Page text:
Chemical Peels-What are the different types and how they can help your skin
Over the centuries numerous techniques have been employed to reverse the ravages of age and the effects of cutaneous disease. Among these methods, chemical peeling has withstood the test of time with superficial peels being one of the most popular procedures. Chemical peels consist of the application of one or more chemical ablative agents to the skin’s surface. This process causes the controlled destruction of all or part of the epidermis or dermis, which sounds scary but results in regeneration and remodeling of the epidermis and dermal tissue. This leads to improved appearance and texture of the treated areas of skin. Chemical peels can be used to treat an array of skin conditions, including acne, actinic or solar keratoses, melasma, scarring and of course wrinkles. In addition to the face, chemical peels can be used of the neck, hands, chest…just about any part of the body.
Depths of Chemical Peels
Chemical peels can be classified based on the depth in which they penetrate the skin. The classification of chemical peels is superficial, medium depth, and deep. The depth is determined by the type of peeling agent and the pH. Also the location and integrity of the skin plays a factor. Our Scottsdale chemical peels are one of a kind. Schedule an appointment today!
Superficial peels (by far the most common) target the epidermis and the epidermal-dermal interface down to a depth of about 60microns. This increases collagen deposition and increased epidermal thickening and usually a series is needed.
Examples of superficial peels include the alpha hydroxy acids (AHA), these are derived from fruits such as apples (malic acid), grapes (tartaric acid), lemons and oranges (citric acid), sugar cane (glycolic acid) and milk (lactic acid). Beta hydroxy acid (salicylic acid) is naturally occurring from the sweet birch, wintergreen leaves and willow tree bark. Jessner solution consists of salicylic, resorcinol, lactic acid and ethanol. Typical strengths of superficial peels include 10-30% salicylic acid, 20-70% glycolic acid, Jessner solution, and <20% TCA (trichloroacetic acid).
Medium depth peels penetrate the papillary dermis to the upper reticular dermis at a depth of about 450 microns. These are usually a one and done peel because of the intensity and the depth. Usually the peeling occurs over 5 days with a return to work in about a week. TCA is trichlorinated carbonic acid TCA of 35-55% is a very common medium depth peel. TCA can not be neutralized so once its on its on but has not been associated with allergic reactions or toxicity. Its unique in that in induces a “frosting” on the skin which is often used as the target for treatment. TCA can be used alone and and in combination with other agents such as 70% glycolic or Jessner solution.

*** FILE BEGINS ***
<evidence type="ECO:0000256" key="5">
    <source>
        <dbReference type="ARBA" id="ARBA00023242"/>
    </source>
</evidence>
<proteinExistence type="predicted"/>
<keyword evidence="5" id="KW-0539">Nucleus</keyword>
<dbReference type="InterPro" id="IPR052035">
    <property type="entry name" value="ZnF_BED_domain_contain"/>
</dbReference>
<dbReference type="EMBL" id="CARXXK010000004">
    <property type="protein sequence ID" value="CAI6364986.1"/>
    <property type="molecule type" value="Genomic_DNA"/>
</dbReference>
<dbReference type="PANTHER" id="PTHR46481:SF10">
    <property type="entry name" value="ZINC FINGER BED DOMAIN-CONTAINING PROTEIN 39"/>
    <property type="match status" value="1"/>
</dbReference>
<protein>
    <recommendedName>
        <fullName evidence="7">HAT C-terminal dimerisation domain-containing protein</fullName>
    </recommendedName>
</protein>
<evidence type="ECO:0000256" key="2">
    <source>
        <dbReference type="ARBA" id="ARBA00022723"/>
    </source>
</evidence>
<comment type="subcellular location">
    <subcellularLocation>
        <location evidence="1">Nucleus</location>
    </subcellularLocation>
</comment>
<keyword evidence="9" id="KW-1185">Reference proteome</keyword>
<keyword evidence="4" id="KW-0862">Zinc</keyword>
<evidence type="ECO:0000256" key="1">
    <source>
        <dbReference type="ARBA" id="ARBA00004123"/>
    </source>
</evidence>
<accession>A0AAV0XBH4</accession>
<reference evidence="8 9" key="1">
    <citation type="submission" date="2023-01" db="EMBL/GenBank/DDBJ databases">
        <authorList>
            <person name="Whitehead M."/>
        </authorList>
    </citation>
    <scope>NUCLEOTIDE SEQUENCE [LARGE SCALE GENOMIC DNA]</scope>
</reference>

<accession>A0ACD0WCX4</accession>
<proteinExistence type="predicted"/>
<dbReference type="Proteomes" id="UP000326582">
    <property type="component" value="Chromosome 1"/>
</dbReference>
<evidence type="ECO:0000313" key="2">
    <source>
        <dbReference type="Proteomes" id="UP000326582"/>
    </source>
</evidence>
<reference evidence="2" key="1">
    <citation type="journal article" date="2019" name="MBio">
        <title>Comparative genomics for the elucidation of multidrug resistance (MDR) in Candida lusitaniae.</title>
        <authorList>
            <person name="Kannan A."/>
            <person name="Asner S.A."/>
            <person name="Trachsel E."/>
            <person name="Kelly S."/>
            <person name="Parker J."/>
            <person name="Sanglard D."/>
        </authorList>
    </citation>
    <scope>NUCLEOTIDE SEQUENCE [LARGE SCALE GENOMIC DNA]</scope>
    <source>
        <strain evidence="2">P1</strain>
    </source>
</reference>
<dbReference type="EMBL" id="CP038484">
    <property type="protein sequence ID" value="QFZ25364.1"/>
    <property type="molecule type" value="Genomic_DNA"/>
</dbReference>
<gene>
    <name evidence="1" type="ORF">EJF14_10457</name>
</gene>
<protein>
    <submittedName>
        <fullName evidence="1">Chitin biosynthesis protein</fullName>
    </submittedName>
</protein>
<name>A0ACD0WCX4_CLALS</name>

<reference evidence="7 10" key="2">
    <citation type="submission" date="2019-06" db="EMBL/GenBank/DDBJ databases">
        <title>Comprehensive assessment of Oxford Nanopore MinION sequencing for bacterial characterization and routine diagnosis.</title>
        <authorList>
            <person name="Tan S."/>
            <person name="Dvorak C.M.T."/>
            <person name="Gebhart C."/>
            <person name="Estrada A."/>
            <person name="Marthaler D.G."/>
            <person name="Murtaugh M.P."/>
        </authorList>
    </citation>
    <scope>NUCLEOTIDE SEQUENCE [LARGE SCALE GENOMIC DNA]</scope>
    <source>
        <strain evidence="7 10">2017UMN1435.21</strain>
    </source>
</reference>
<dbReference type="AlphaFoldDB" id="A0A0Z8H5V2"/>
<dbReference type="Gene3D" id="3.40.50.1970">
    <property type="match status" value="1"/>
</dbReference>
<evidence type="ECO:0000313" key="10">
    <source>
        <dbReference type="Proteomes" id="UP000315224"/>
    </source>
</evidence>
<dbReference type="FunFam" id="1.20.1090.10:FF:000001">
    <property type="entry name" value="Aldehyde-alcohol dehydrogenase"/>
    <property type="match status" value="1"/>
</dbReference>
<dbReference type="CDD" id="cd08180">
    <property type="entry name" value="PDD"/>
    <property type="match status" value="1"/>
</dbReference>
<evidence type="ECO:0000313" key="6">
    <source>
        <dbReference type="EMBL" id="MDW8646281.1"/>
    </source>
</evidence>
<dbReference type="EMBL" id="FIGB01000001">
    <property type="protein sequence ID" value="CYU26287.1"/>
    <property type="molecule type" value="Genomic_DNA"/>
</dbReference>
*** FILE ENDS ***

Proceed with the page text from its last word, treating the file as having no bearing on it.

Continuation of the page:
Deep peels penetrate to the mid-reticular dermis at a depth of 600 microns. These are done in a single session, typically require anesthesia. The re-epithelialization can take10-14 days with a return to work in 2-3 weeks, so some significant down time and much greater risks involved here. Phenol is a common deep peeling agent. It is also known as carbolic acid or hydroxy-benzene and is derived from coal tar and in a pure state is a crystal. Another commonly used deep peel is TCA >50%. This is not all inclusive of peels but these are the majority and by far the most commonly used.
So what about the “VI Peel” or the “Perfect Peel” “PCA Peel” or “Ultra Peel”etc…. These are boutique or “pamper peels” and have become increasing popular in recent years. These products consist of conventional peeling agents (e.g., AHA, beta hydroxy acid and TCA) in combination with various botanical extracts, vitamins and other adjunctive ingredients, which may be incorporated in a proprietary topical delivery vehicle. While these to are effective there is no significant evidence favoring boutique peel over conventional peeling agents. Another technique that is increasing popular and effective and one in which I have mentioned previously is combo treatments i.e stacking. This is where we combine a chemical peel with another modality such as ablative laser or micro needling in the same treatment session. By attacking the skin with multiple modalities you get the benefit of each but also a synergistic effect from the combination that increases collagen and elastin as well as visible improvements in skin texture more than they would individually.